It will happen for the first time that the physicians are going to receive payments for their services rendered through technology. Moreover, we are not talking about Telemedicine and inpatient interactions.

We are talking about interactions such as a phone call, a text message, email or a video call with the patient and a decision afterwards to see them in person or not.

Under the new proposal, the virtual meetings can expect reimbursements in 2019. However, it is set at $14 per virtual meeting contrary to the $90 hospital visit.

The situation only gets better when the doctor and patient have an idea of what’s going to happen next. Hence, this change would make way for much smoother check-ins and we can expect to see better patient outcomes.


4.    The Site-Neutral Payment Program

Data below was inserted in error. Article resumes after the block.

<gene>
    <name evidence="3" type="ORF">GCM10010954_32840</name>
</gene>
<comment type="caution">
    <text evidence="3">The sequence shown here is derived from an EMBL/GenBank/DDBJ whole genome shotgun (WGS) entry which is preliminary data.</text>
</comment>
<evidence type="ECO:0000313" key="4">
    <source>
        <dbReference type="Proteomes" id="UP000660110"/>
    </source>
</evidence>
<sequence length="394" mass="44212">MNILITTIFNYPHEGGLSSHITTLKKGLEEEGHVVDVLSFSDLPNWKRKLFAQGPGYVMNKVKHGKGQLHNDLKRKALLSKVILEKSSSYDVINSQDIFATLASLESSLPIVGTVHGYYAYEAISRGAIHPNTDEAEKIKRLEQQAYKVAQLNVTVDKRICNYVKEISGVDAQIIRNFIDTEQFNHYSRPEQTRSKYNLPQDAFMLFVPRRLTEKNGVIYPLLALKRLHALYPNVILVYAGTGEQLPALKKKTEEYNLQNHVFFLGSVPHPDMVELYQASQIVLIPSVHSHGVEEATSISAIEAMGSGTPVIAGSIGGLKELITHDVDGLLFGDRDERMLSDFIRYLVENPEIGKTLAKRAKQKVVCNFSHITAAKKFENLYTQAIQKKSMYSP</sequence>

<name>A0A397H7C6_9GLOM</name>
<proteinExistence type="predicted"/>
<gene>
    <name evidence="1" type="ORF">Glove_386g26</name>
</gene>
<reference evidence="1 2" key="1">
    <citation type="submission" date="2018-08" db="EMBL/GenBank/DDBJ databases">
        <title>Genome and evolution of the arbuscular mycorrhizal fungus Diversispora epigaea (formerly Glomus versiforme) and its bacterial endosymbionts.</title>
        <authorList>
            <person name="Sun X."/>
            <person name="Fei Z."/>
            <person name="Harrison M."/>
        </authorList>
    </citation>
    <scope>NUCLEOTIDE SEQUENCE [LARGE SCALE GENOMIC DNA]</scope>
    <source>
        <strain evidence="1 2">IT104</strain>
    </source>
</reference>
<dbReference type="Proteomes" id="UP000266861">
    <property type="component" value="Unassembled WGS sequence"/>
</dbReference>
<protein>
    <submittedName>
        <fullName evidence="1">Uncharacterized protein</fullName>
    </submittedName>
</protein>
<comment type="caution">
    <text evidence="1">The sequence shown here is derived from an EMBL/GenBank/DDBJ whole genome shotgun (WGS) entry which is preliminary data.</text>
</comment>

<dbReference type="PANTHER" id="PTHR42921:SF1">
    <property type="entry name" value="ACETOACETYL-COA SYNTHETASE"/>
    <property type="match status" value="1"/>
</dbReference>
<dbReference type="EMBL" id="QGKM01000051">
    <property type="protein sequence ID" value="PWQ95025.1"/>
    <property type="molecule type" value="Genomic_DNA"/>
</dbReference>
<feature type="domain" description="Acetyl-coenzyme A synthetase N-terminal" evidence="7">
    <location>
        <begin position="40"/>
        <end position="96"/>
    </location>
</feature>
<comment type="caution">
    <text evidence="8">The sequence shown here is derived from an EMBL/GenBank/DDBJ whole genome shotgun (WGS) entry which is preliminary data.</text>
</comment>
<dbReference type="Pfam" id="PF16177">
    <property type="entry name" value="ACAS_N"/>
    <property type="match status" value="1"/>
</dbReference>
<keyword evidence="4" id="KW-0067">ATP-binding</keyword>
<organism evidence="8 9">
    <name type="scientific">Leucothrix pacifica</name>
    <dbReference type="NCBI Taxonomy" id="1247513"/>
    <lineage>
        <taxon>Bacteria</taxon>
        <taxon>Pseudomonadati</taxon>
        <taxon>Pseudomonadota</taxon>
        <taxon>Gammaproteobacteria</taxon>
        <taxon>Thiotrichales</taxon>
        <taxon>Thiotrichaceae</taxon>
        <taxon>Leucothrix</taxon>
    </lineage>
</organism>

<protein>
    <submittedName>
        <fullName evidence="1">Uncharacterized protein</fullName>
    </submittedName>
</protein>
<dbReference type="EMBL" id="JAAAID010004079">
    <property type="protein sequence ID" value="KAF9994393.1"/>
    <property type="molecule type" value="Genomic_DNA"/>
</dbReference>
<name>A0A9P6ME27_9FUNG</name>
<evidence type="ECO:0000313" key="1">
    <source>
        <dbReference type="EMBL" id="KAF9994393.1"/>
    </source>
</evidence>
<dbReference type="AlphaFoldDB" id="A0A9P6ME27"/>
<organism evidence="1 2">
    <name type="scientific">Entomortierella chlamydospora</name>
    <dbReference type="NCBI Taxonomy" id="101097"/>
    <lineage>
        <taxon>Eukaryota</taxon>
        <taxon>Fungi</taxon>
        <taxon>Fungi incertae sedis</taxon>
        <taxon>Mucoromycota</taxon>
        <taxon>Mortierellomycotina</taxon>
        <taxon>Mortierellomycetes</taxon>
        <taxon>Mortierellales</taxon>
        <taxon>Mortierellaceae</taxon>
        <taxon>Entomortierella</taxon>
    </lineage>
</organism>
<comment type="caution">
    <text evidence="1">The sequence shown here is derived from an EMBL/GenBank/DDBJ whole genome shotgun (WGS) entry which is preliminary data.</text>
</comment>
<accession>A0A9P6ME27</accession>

The site-neutral payment program rules out the unnecessary burden of payments on the patients. CMS is not giving up on this objective.

The purpose of this proposal is to free patients from the burden of additional expenses based on the location of care.

It cuts down the overall cost of care and according to an estimation saves $760 million per annum in the form of reduced payments to the practices and lower deductibles for the beneficiaries.

The Outpatient Prospective Payment System (OPPS) currently in place charges for the facility, for the services such as emergency departments and the imaging tools.

Secondly, check-ups with the physicians are the most common visits currently billed under OPPS.

This proposal may encounter strong opposition because many hospitals base their revenues on facility charges and the other services. Keeping that in mind, perseverance is the key, but rules must form for the facilities to run their emergency equipment and inpatient functions optimally.